Finally, we have also obtained some interesting correlations of the meteorological parameters with R0, shown in Figures 6C,D. The statistically very highly significant negative correlation of the basic reproductive number of SARS-CoV-2 virus infection with both the mean temperature and humidity obtained in our research (Figure 6D) is consistent with the results of other relevant papers, e.g., (Mecenas et al., 2020). For example, a similar correlation was obtained in a study that analyzed COVID-19 outbreak in the cities of Chile—a country that covers several climate zones, but where it is still safe to assume that social patterns of behavior and introduced epidemic control measures do not drastically differ throughout the country (Correa-Araneda et al., 2020). Effectively the same conclusion—that fewer COVID-19 cases were reported in countries with higher temperatures and humidities—was reached in a study covering over 200 countries in the world (Iqbal et al., 2020). While an established correlation between virus transmission and a certain factor is not, in general, a telltale sign of a direct causal relationship between them, in the case of temperature and humidity such connection is firmly indicated also by results of experimental research (Lowen et al., 2007; Casanova et al., 2010; Chan et al., 2011; van Doremalen et al., 2020). Nevertheless, some studies yielded different conclusions, most likely due to the method of calculating R0 or due to choosing a small/uninformative sample of populations in which the number of infected cases was monitored (Guo et al., 2020; Lin et al., 2020; Yao et al., 2020b). For example, a study focused on the suburbs of New York, Queens, obtained a positive correlation between virus transmission and temperature, which seems unexpected given the prevailing observations of other studies (Adhikari and Yin, 2020). This result is most likely a consequence of analyzing data for a small area (Queens only) where the temperature varies in a relatively narrow range of values, as well as correlating the number of detected cases, which may be sensitive to variations in the testing procedure.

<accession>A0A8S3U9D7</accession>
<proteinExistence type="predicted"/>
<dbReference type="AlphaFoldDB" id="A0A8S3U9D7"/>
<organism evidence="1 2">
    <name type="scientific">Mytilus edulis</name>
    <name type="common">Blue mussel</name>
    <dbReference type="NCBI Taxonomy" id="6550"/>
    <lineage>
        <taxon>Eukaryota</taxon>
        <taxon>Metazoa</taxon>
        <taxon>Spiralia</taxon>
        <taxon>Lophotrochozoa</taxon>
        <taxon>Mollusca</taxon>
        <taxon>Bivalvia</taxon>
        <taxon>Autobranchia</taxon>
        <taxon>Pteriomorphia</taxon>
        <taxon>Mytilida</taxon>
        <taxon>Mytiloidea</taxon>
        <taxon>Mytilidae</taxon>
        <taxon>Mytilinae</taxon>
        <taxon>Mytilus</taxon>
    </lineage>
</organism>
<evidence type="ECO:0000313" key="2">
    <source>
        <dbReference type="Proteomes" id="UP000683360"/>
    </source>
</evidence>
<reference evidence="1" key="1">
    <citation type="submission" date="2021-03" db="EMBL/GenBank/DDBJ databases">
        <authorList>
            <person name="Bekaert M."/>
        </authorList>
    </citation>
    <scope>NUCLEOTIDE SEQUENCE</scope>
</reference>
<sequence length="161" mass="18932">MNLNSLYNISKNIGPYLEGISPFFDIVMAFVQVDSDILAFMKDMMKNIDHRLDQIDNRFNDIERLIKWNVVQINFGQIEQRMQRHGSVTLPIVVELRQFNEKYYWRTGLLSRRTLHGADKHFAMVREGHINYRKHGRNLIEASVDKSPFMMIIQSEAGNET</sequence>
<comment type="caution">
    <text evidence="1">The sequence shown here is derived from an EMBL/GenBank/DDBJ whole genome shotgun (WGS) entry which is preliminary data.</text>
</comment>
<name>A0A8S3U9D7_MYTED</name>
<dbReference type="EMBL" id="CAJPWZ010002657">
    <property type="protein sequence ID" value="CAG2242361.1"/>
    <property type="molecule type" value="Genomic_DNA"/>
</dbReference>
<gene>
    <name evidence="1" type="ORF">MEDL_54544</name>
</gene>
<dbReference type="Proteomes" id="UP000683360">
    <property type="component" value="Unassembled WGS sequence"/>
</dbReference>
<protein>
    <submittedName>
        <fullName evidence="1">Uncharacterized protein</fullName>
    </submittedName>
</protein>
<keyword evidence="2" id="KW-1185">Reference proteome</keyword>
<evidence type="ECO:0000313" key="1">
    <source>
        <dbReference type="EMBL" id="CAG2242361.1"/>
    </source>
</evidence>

Another environmental agent that can destroy or inactivate viruses is UV radiation from sunlight, and the properties of a particular virus determine how long it can remain infectious when exposed to radiation. For example, epidemics of influenza have a seasonal character precisely due to the susceptibility of influenza viruses to UV radiation (Sagripanti and Lytle, 2007). Our analysis found, at very high statistical significance, a strong negative correlation between the transmission of the SARS-CoV-2 virus and the intensity of UV radiation, which is consistent with the results of other studies obtained for the cities of Brazil and the provinces of Iran (Ahmadi et al., 2020; Mendonça et al., 2020). It is worth mentioning that lower temperatures, humidity, and sunlight levels usually occur in combination and directly affect not only the virus but also the human behavior, so the observed higher transmission of the virus in such conditions can alternatively be interpreted by indirect effects of other factors that act together in cold weather, such as more time spent indoors where the virus spreads more easily, or weakening of the immune system that increases susceptibility to infections (Abdullahi et al., 2020).